A well manufactured and specified filter cart, when operated with clean, filtered oil, can produce significant value for your dollar via considerable savings on expensive fluid purchases and less wear and tear on equipment.
Various factors can significantly affect the process of oil filtration, including the oil’s flow and viscosity, the oil system’s pressure, the type of oil used, components that need protection and their cleanliness needs, and the operating environment’s condition.
Besides the physical filter (size, micron rating, media, bypass valve cracking pressure, dirt-holding capacity, and others), the filter cost can also significantly impact oil filtration.
Here, we will talk about some of the main factors that can vastly impact the oil filtration process:
The bypass valve spring setting determines the maximum pressure drop across a full-flow filter element. A filter with higher bypass valve cracking pressure is more effective and provides a longer useful lifespan than a lower bypass valve cracking pressure filter.
Oil With Low Temperatures And High Viscosity Start-Ups
Hydraulic and engine filters can experience varying pressure surges, and temperature changes with time. As a result, the increased differential pressures present across the filter element can lead to separation or deformation of the filter media pleats if they are not appropriately designed and supported. This, in turn, will eventually lead to forming an ineffective filter.
Flow Rate Changes
When hydraulic oil undergoes high pressure, some oil compression occurs at around 2 percent per 1000 pounds per square inch psi. If the volume of oil present in the connecting line is 100 cubic inches, and the pressure is 1000 psi, the liquid compression can be closer to 0.5 cubic inches.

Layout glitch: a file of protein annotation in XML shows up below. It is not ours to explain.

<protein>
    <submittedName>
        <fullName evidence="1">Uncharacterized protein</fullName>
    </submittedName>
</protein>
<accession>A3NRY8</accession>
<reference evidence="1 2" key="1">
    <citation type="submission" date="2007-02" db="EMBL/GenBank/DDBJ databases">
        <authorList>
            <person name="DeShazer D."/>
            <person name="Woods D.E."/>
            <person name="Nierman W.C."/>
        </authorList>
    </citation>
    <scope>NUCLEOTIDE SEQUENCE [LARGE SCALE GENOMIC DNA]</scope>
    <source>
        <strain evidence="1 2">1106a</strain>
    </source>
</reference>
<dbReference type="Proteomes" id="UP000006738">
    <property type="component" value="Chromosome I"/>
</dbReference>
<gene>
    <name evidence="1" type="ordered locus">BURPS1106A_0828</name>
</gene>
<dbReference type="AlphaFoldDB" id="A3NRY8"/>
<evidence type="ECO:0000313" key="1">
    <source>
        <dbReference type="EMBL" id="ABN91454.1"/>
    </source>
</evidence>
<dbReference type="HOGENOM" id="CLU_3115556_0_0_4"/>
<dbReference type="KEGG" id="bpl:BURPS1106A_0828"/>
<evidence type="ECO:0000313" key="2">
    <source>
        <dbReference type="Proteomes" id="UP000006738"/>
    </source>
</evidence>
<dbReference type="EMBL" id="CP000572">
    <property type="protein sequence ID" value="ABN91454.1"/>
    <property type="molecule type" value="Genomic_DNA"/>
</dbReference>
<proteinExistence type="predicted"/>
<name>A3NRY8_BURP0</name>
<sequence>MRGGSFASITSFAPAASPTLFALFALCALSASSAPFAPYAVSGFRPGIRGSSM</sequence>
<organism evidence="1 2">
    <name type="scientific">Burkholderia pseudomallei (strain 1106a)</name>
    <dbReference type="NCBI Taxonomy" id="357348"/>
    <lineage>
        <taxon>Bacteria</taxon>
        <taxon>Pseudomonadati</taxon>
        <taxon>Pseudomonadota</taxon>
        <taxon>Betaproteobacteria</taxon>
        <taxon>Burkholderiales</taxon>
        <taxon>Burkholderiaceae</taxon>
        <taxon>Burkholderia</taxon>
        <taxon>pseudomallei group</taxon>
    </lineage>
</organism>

When you open a directional control or any other valve downstream under these pressures, the sudden increase in the flow rate can become dramatic. This premature flow rate can be many times the pump output when long stroke cylinders or a large-bore decompress quickly at high pressure.
When you locate the pressure line filters mounted in the return line or at some distance from the pump outlet, these premature flows can produce total collapse or filter media bunching, especially in a poorly made filter.
Mechanical Vibrations And Pump Pulsations
Machinery and other equipment can undergo pump pulsations and operational vibrations from time to time. These conditions can result in dislodging tiny abrasive particles from the filter media, allowing this contamination to make re-entry into the fluid stream.
High Combustion Soot
Diesel engines are well-known for producing carbon soot during their routine combustion process. Soot concentrations that are more than 3.5 percent can result in reducing the effectiveness of the anti-wear additives present in lubricating oil. This, in turn, can lead to enhanced engine wear and tear.
Micro-Lube is an experienced industrial-grade oil filtration, lubrication, storage, and oil dispensing systems producer based in Canada. Visit our website to learn more about our quality products or contact us for a free quote.